Conservation Efforts A Lifeline to The Endangered

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Historically, San Clemente Island (SCI) had some of the highest catch landings of white abalone in southern California. However, after 1975 the population suffered a sharp decline throughout its entire range. Intense commercial and recreational over-fishing is attributed as the main cause for the decline. Following the dramatic decrease in population, white abalone were federally listed as endangered under the Endangered Species Act in 2001. Currently, very few white abalone can be found in the deep rocky reef habitats offshore from the banks of SCI, along with green and pink abalone making SCI an important area for monitoring and recovery for many species of abalone.

Coming from the same class as snails and slugs, the white abalone has an oval-shaped shell and attaches to the rocky ocean bottom with their strong, muscular foot. The bottom of their foot is orange with blotchy orange-tan sensory extension which has tentacles. On average, white abalone are generally 5-8 inches long, but can grow up to 10 inches and weigh approximately 1.7 pounds.

White abalone have a complex life cycle which attributes to their slow population recovery. They reproduce by broadcasting their eggs and sperm into water column, once fertilized, the eggs hatch after only one day into larvae. Eventually, those larvae will change into the adult form settling out from the plankton to a hard surface where it will attach. Because white abalone are broadcast spawners, they need to be within three feet of a member of the opposite sex in order to have successful fertilization. Since the decline, white abalone are frequently found alone, and thus have little chance for successful fertilization because the males and females are too far apart to be able to reproduce.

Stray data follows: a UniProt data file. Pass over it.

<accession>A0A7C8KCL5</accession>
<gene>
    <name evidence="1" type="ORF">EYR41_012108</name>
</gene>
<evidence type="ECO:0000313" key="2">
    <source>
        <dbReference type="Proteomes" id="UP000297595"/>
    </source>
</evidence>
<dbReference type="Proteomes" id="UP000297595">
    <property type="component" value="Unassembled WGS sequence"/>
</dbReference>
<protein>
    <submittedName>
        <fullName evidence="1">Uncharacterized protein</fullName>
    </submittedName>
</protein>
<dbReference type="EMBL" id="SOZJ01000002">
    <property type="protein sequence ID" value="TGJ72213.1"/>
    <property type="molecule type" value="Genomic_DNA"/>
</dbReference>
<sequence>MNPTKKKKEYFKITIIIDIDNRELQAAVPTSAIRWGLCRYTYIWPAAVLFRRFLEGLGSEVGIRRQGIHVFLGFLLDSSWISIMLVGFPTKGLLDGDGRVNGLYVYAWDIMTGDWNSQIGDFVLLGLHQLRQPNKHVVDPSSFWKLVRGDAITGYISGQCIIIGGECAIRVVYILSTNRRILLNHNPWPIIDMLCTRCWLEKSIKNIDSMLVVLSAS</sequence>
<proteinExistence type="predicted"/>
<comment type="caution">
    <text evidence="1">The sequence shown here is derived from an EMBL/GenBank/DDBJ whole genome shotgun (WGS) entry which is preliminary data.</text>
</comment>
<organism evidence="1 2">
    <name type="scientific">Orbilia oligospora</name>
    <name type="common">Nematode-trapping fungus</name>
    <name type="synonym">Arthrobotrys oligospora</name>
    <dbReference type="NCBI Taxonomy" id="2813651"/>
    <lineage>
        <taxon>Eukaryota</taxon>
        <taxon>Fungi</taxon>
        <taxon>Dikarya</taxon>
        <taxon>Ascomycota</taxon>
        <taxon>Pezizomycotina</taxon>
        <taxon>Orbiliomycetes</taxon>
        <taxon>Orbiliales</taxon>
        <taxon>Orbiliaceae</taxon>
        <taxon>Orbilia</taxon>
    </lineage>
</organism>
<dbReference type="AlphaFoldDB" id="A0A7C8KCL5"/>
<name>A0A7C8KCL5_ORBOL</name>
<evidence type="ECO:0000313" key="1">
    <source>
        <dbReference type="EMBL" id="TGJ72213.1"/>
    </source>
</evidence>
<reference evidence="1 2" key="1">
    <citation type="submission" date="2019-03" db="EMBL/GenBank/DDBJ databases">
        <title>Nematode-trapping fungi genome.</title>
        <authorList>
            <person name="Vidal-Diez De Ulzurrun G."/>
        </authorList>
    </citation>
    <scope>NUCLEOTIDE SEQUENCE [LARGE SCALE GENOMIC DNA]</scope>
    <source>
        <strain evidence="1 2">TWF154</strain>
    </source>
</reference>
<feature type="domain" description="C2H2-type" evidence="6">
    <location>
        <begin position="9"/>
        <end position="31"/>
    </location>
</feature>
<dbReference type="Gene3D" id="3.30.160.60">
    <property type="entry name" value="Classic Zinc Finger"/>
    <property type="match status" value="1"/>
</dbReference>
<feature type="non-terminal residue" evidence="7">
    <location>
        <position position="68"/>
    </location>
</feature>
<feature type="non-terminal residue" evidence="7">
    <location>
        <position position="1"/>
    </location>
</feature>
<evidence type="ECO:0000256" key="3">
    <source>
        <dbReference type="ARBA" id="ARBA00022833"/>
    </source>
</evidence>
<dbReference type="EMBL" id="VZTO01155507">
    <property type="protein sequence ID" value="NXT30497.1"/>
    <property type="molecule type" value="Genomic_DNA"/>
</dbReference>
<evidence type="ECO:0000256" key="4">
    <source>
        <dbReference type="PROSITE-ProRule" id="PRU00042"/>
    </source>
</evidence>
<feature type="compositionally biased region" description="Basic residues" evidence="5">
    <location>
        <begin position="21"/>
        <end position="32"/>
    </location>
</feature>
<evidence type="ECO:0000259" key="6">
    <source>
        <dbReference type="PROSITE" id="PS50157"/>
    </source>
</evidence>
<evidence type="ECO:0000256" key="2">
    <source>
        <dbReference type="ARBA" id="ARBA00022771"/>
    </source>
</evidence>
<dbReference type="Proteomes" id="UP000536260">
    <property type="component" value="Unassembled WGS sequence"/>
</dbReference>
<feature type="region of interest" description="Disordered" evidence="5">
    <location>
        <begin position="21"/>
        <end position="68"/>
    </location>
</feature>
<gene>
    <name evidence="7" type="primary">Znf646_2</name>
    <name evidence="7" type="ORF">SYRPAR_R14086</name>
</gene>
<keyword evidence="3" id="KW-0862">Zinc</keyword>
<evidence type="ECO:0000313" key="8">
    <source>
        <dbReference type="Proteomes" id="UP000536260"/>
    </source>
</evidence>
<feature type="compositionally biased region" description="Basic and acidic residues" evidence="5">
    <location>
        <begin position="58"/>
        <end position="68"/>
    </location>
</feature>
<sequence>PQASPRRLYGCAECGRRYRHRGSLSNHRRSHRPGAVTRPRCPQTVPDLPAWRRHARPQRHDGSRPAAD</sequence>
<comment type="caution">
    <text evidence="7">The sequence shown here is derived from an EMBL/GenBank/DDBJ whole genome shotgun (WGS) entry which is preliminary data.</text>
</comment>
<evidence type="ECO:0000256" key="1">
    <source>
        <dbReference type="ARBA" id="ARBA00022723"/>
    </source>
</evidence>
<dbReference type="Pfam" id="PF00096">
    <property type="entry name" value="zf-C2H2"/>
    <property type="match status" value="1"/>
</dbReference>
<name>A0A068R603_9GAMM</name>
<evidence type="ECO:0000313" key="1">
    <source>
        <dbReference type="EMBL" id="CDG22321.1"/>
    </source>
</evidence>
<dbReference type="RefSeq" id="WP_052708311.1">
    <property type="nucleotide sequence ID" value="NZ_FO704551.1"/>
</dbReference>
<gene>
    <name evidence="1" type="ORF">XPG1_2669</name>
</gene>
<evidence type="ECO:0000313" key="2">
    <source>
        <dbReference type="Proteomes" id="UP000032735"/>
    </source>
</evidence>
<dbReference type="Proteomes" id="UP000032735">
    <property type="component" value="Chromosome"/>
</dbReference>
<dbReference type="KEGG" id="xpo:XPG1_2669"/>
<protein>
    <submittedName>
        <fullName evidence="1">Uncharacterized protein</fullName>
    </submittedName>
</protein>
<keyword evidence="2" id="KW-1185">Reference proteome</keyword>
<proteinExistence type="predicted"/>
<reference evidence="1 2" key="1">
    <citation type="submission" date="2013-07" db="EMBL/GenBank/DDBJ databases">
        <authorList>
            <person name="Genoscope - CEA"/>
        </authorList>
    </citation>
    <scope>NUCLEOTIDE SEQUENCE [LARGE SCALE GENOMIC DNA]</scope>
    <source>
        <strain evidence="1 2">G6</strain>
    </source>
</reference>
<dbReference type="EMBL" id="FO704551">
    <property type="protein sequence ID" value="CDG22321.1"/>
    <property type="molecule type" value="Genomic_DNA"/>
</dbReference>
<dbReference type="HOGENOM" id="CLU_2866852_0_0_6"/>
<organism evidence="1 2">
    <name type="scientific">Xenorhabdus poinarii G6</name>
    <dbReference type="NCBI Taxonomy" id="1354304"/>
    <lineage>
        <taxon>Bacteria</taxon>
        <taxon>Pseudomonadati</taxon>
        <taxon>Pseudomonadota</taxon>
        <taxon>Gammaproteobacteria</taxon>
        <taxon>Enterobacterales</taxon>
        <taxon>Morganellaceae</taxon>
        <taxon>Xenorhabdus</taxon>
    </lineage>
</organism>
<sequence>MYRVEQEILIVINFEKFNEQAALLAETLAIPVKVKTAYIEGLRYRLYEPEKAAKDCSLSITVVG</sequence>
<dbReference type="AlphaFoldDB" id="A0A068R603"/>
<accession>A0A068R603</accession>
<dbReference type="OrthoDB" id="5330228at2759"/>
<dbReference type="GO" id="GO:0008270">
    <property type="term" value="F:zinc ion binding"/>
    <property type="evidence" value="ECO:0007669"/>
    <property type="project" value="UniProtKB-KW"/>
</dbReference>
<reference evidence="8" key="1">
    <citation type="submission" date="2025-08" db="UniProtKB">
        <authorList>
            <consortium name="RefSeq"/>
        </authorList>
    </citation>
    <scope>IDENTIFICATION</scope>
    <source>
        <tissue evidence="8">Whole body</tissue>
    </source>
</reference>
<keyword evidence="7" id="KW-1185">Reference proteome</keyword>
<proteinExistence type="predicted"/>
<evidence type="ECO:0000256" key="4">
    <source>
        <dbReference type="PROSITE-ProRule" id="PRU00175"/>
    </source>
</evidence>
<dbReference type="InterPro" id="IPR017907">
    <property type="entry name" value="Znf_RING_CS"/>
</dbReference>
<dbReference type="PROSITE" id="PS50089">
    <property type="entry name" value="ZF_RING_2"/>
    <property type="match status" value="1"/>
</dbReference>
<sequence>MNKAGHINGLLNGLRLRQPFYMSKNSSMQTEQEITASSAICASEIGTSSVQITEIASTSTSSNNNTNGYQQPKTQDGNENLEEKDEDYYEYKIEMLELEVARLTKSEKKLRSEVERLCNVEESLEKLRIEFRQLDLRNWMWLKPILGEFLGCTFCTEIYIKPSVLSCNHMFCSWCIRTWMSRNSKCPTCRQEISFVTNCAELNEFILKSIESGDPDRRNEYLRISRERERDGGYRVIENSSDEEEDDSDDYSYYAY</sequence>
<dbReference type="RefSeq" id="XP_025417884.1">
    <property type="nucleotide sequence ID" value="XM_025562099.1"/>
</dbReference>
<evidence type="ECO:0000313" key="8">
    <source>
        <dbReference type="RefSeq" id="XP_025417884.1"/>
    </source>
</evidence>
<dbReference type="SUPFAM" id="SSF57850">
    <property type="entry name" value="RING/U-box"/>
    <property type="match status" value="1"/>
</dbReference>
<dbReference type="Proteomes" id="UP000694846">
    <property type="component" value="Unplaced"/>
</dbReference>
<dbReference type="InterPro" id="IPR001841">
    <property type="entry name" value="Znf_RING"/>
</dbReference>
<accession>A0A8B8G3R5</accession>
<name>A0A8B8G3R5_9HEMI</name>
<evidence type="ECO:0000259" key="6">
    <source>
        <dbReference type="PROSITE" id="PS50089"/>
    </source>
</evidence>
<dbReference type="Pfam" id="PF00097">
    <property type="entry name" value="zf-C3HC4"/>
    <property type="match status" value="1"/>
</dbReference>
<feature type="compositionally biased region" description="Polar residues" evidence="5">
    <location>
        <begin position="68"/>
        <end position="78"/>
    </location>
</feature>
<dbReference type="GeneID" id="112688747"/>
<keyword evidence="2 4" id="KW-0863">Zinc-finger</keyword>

Although commercial and recreational abalone fishing laws have been put into place that do not allow taking white abalone, there are still extremely low numbers of isolated survivors. National Marine Fisheries Service recovery and conservation efforts are underway with a captive breeding program and a four-step restoration plan. Navy-funded surveys for white abalone around SCI have provided population information in waters that have historically supported large numbers of this species. Navy natural resource managers are committed to continue to aid in the recovery of white abalone. 


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